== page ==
So it does seem like some of the biggest changes to the human side of SaaS are now coming. I’ve talked with three CEOs at leading vendors in sales and post-sales at $200m+ in ARR the past few weeks and they’ve all reinforced these are some of the biggest changes in a generation.
What we’ve seen in the first 15 years of SaaS:
- Specialization in sales. Segment reps, and have closers close.
- The rise of the SDR and productizing outbound and qualifying inbound with humans. Outbound is nothing new, but the formal role of the SDR exploded in the past decade.
- The rise of customer success as a new, empowered function. Everyone has fully staffed CS over the past decade. We’ve all become NRR, GRR, and CSAT experts, and CS owned it all.
- Human support remained important, at least for paying customers. Sometimes begrudgingly, but everyone has some level of human support, especially for larger customers. In fact, leaders from Intercom to Front to Gorgias to Zendesk exploded as this function, while not remotely new, became standardized.
The reality is this is all now changing, for the first time. AI isn’t the only reason, the real drive is efficiency. But AI is the accelerant:
#1. There is a general sense among the leaders in sales software that we will end up with fewer, better SDRs, and that the majority of email and follow-up will be done with AI.
Salesloft, Outreach, Gong and more radically changed the space. But we may be looking at far more radical change in the coming few years.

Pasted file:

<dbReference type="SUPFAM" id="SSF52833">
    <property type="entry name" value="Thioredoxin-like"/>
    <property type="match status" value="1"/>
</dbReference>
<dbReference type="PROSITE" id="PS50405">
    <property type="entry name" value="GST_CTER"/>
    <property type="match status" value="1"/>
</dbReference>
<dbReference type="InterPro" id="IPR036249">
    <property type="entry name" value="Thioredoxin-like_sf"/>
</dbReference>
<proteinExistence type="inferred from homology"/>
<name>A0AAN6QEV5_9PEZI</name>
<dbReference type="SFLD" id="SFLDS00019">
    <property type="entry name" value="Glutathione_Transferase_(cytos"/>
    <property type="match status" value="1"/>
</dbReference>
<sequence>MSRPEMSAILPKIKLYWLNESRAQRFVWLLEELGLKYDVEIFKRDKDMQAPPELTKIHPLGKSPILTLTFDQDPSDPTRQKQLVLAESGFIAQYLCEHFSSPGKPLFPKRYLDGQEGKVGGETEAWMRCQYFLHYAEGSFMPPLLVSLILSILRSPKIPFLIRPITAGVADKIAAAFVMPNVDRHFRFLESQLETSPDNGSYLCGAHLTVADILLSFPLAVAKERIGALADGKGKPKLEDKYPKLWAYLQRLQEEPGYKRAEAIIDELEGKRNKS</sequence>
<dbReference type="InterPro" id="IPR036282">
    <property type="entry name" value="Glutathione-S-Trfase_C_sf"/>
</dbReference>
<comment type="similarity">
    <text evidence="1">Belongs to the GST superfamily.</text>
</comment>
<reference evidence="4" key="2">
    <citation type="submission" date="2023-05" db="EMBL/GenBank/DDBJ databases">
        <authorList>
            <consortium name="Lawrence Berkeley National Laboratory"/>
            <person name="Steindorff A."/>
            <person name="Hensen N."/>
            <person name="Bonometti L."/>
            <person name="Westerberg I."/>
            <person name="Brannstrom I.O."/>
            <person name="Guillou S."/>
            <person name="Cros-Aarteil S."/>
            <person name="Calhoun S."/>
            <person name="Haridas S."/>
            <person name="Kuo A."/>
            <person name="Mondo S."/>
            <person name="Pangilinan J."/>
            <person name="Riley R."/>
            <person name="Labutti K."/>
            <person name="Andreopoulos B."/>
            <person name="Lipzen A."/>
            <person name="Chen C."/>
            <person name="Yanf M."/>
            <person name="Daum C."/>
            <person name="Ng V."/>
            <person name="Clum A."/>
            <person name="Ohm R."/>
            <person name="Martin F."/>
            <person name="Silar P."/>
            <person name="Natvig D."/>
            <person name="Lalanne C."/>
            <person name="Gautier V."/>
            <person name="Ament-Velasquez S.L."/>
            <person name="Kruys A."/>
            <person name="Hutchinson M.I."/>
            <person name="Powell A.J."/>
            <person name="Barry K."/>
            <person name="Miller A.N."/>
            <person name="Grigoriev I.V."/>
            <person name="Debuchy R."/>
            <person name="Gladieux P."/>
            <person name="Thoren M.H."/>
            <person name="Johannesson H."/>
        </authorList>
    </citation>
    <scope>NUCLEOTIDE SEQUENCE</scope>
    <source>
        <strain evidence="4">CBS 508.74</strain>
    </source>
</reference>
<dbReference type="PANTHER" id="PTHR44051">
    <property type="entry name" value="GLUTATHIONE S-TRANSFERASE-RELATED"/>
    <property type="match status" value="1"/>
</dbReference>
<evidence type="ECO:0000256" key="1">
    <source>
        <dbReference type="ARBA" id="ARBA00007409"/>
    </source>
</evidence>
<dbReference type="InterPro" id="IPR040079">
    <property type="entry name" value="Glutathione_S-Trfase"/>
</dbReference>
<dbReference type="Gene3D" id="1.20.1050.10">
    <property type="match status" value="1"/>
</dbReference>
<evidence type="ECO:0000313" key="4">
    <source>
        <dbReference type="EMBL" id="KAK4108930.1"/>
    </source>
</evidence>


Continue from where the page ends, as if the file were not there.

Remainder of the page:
#2. Customer Success has in many cases morphed into part of the sales team. And with that, the classic role of making customers happy with humans is in retreat.
Tougher times have led many to turn customer success into renewal officers that report into sales. It’s hard to imagine this rolling back.
#3. Everyone wants to eliminate humans from support, and replace that headcount with AI and bots. Everyone now.
This is nothing new, but AI has radically upped the bar and goals here. Everyone is looking to automate at least 50% of customer interactions — and cut their support team by at least that much. Or more.
#4. SaaS companies now have to be radically more efficient. There may be limited energy to reverse many changes.
Almost every SaaS company at scale is now cash-flow positive. Big parts of marketing, support, and customer success have been cut, and may never be uncut. SaaS companies may just now tolerate less happy customers and worse support as part of the price of being profitable. Especially where growth is slower than before.
I really can’t fully predict where all this will go. What makes sense to me is AI and technology and automation and efficiency won’t truly eliminate the role of the CSM, the SDR and customer support. But it may cut the number of folks doing these roles in half, and force them to do more.
And what feels like the end of an era — and I do think it is the end of an era here — is usually just the start of a new beginning.
(beginning image from here)